Thursday, May 5, 2011

River Marked Review by Elizabeth L.

River Marked by Patricia Briggs
Rating: ★★★★★

Mercy Thompson has been tricked. She's been fooled into believing that a shot gun wedding to Adam was her own idea. But her mother and Adam's daughter are far more cunning then she gave them credit for. She should have known better. On the bright side, everything turned out better than she could have expected and her and Adam get to sneak away to a campground on the Columbia River in a gorgeous new RV. As soon as she learned that the RV was lent to them by a fairy and that the state of the art campground was owned by a fairy, her and Adam should have turned right around back to the Tri-Cities. Fairies don't just do favors. They always expect something in return. Sure enough, turns out something evil is lurking in the waters. It soon marks Mercy's leg, and the idyllic honeymoon turns into something entirely different. It becomes a struggle to survive and save lives.

Mercy has grown to accept that her life will be full of danger and death, but this outing offers something more. Answers. The local tribe of Native Americans throws in their lot with Mercy to avenge the death of one of their own and to make the river safe once more. Among them, yet apart, Coyote appears. As in THE Coyote. He has answers, if he chooses to share them that is. He sheds light on Mercy's past and the father she never knew. He also provides some help with a certain walking stick that is inordinately fond of showing up in random places, not always trying to trip Mercy, but usually succeeding none the less. For a piece of wood it is very helpful. With Mercy and Adam trying to save the innocent as well as each other, this is going to be Mercy's toughest battle yet. Without a pack, without knowledge of those whom she must trust, with magic she never knew she possessed, a very magical fake Stonehenge and some nasty otters, her goodbye letter to Adam might end up being read this time.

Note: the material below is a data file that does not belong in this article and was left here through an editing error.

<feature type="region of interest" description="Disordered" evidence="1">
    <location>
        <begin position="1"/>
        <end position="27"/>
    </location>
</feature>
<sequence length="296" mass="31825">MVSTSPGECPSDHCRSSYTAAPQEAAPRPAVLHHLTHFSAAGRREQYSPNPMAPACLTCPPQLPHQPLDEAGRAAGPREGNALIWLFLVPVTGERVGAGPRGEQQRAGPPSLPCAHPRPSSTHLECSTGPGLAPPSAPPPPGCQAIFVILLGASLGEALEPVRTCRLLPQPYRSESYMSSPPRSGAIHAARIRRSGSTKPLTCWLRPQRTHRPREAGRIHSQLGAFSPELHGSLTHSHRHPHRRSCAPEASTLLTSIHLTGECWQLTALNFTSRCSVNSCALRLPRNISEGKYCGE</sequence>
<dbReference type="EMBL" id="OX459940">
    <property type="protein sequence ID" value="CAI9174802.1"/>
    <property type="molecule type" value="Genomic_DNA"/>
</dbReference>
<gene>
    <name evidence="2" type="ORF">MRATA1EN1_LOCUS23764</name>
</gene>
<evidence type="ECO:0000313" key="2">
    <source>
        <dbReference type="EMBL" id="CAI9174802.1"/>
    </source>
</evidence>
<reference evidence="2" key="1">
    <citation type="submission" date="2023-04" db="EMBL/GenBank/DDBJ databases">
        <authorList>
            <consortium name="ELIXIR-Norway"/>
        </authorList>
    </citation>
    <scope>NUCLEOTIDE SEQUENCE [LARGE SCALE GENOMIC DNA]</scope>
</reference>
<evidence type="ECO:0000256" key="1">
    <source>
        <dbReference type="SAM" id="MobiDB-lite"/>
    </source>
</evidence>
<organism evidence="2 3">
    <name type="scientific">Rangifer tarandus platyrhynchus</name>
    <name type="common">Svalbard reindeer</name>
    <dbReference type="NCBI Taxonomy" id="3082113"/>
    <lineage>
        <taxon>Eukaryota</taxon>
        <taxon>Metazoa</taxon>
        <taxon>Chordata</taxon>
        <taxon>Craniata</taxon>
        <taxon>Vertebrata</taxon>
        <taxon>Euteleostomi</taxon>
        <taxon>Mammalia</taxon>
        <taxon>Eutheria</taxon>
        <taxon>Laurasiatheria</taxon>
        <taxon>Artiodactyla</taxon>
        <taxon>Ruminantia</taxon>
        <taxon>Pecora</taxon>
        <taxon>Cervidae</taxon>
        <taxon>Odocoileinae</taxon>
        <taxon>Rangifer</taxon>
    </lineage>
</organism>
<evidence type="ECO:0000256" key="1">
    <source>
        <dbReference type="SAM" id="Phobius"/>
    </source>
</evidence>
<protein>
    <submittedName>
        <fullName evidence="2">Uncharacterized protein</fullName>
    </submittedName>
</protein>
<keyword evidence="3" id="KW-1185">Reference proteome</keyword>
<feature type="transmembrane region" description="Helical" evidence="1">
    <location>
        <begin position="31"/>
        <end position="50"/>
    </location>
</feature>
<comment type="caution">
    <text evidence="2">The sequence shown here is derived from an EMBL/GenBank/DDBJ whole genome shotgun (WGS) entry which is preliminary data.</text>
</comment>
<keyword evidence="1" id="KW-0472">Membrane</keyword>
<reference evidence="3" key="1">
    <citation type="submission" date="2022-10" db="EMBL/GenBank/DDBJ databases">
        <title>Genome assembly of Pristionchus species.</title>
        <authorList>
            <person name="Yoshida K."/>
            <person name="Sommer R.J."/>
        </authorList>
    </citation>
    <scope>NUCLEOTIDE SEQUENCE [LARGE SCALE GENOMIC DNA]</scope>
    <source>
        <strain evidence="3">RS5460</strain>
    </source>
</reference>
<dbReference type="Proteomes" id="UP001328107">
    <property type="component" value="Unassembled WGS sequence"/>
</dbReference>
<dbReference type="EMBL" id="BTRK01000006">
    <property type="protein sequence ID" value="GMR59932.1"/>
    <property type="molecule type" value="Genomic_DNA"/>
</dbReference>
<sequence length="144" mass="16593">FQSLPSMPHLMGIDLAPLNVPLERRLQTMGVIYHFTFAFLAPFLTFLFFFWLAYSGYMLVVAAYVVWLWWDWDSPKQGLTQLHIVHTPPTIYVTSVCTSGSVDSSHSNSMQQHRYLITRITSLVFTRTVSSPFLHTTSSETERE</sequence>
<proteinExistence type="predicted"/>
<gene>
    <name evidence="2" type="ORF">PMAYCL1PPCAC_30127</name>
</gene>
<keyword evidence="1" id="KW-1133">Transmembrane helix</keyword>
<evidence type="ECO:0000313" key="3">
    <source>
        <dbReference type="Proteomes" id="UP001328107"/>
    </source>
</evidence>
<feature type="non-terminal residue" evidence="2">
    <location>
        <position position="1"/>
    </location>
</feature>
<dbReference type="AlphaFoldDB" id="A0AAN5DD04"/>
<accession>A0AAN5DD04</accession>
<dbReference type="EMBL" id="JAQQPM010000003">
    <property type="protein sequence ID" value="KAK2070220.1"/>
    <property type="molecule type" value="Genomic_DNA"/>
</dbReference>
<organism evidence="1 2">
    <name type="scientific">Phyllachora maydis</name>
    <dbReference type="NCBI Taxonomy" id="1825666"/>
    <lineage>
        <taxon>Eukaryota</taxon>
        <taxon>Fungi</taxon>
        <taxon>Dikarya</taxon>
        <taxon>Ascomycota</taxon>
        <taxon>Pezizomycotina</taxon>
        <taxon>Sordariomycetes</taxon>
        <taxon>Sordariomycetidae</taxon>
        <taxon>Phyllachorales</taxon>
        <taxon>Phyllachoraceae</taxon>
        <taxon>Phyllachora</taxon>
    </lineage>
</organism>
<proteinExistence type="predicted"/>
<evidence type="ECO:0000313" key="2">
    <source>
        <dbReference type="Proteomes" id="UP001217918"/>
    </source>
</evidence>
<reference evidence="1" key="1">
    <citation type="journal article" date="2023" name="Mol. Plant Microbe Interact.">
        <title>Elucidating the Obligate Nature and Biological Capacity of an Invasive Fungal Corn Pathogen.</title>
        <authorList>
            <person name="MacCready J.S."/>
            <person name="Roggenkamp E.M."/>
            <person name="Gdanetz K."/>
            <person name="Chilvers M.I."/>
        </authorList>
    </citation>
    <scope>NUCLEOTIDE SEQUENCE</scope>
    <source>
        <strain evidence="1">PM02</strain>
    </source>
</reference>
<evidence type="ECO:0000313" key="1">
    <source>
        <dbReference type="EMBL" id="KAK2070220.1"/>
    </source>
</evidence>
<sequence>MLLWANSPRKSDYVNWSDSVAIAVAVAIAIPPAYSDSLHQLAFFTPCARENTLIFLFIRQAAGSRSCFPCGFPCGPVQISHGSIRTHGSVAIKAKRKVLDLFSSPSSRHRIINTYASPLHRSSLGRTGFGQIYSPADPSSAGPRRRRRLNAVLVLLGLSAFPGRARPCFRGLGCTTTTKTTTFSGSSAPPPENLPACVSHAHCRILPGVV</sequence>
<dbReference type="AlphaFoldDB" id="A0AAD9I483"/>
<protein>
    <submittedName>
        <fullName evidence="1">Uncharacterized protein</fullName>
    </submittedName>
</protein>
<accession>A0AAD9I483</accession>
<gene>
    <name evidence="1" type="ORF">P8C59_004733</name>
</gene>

With a long running series you always run the risk of it going stale. Look at Charlaine Harris' Sookie Stackhouse novels. The most recent book in her series lacked a plot, I think mainly due to the fact she has reached an unwieldy number of characters that everyone cares about and that must be included. That's a sarcastic must by the way. Catching up with everyone took up all 300 some pages with nary a hint of plot. Charlaine needs to break the mold, do something different and escape all her characters that are controlling her narrative. Charlaine, look to Patricia Briggs. Patricia Briggs did just that in River Marked. Briggs took Mercy and Adam away from the pack and into unfamiliar territory. Not only did this allow us to see how the couple actually function as a couple, but it allowed a breather from pack politics and vampire machinations. Charlaine, take note! That little scene with Stefan, we got caught up with him and then moved on to a story with structure, we didn't spend an entire book dealing with Stefan's depression and worsening state that resulted from his maker's betrayal.